What To Know About Steel Blades | Jonas Blade

What To Know About Steel Blades

More than two million years ago, our early ancestors began using rocks as tools. These were initially simple and unrefined, mainly used for blunt impact work, but over the millennia they evolved into much more specific and elegant forms, including sharp cutting tools. Stone remained the pinnacle of material technology all the way up until about five thousand years ago, when humans began working metals and discovered bronze. Bronze was the order of the day for another two thousand years or so until the Iron Age began and steel eventually took over. 


Here is what we will talk about:

Transitioning From Bronze To Steel 

Properties Of Steel

Types Of Steel 


Transitioning From Bronze To Steel 

The simplest explanation for why bronze took over for stone and steel took over for bronze is also the correct one: each subsequent material made better tools. After all, you can whack something with a stone just fine, but if you want to do much cutting, we all know that steel blades will out-cut and outlast anything else. 


The transition from stone blades into bronze blades represented more than just new versions of the same tools that would cut better; they were no longer dependent on finding rocks of the right size and shape, and they could take a much finer edge. Metal tools were also much more durable than stone tools, and they could be reworked or mended more readily as well. Steel blades and tools were perhaps less of a seismic shift from bronze than bronze was from stone, but their capabilities outstrip their predecessors by miles and miles. 


Where stone blades would chip and break, bronze blades would dull. This is where steel blades will keep on cutting. There is no such thing as a blade that will never dull or break, but steel blades represent the most rugged and versatile cutting tools we can make. 


Properties Of Steel

Steel has a unique feature beyond its overall durability and performance that makes it particularly useful as a blade: the way it hardens. Most metal is hardened by essentially disrupting its otherwise-relaxed crystalline structure and can be tested somewhere between 55 and 66 Hardness Rockwell C, or HRC. This essentially builds tougher “scar tissue” that can hold up better as an edge and is done by a gradual process called “work hardening”, which deforms the material. This is very similar to how steel blades are hardened by quenching (which, intriguingly, is how you soften most other metals), and this process traps excess carbon within its crystalline structure of the metal, giving it not only hardness, but also remarkable toughness resistance to oxidation.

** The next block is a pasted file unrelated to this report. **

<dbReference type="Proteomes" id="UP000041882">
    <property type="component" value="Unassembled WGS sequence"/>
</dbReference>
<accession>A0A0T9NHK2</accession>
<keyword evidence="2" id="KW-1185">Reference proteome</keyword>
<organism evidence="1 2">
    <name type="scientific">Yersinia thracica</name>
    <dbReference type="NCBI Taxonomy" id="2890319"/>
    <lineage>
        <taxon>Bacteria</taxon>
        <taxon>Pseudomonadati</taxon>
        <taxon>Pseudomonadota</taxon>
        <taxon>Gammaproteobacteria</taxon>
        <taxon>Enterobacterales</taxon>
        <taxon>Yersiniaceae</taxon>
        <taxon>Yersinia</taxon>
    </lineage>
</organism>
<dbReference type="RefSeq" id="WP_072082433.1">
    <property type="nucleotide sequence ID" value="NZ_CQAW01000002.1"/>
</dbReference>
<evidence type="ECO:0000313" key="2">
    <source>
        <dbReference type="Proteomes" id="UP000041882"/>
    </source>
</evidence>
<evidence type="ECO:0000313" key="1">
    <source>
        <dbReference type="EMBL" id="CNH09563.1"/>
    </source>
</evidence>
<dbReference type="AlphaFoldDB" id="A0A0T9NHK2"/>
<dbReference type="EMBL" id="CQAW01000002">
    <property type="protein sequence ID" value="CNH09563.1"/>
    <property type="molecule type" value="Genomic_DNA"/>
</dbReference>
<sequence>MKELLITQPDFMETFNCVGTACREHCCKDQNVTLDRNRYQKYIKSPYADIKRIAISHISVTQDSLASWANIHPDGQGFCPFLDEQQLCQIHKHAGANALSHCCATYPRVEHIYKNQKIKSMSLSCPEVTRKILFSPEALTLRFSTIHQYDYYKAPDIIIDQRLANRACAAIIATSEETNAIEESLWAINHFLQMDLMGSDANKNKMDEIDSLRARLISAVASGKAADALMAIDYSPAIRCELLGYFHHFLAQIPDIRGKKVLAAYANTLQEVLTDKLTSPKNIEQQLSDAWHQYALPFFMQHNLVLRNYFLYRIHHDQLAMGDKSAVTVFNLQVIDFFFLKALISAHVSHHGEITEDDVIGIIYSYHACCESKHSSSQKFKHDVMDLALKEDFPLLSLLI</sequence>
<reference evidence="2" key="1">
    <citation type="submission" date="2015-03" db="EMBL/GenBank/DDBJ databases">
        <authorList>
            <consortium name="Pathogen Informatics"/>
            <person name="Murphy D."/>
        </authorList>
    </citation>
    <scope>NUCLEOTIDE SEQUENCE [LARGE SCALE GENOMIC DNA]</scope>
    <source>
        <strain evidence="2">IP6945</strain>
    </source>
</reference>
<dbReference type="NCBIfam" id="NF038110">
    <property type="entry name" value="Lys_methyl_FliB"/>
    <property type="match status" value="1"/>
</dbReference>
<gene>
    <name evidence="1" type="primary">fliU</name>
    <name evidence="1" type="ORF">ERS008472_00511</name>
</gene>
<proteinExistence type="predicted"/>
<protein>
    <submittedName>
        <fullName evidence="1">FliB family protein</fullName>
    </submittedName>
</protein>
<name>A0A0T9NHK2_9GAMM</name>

The properties of a steel blade can be varied by the rate at which the steel is heated and cooled, and also by the elemental composition of the material itself. Steel is by definition, a combination of iron and carbon (in the right proportion), but it can also have things like chromium, nickel, vanadium, manganese, or others added in. Some alloys are better suited to impact resistance, while others may take a harder, finer edge. Some steel variants are resistant to oxidation, and you’ll know these alloys as “stainless steel” and “carbon steel”. Not all can be used for blades, but those that can are truly remarkable. 


Types Of Steel 

There are several different types of steel including 

  • Stainless steel, which is most commonly used and is forgiving no matter what your skill level is. Its hardness ranges from 50 to 55 HRC. 


  • Powder stainless steel, while similar to stainless steel, has a different hardness as talked about above in properties. Hardness can range between 58 to 61 HRC.


  • Carbon steel, as the name suggests, has high amounts of carbon and is not as resistant to oxidation as other types of steel. Therefore, it must be oiled after every use, which is primarily used as a high sushi knife. One can expect a hardness between 56 to 58 HRC.


  • Damascus steel, which I am primarily known to use, has a unique wavy pattern on the blade itself. This is usually the most expensive of all the steel blades since it is created at a high temperature with a special seal to increase resistance to oxidation. 


Want to see examples of carbon steel blades? 


Take a look at Jonas Blade’s Culinary Collection!


About The Author

Zack Jonas was born and raised in Massachusetts in the 1980’s and is still a New Englander today. With his growing love for art over the years, he took an introductory bladesmithing class at MASSart. It was there that he learned one of his most valuable lessons, which is that everyone has some insight worth learning. Today, he is a full-time bladesmith and feels incredibly fortunate to have found his calling.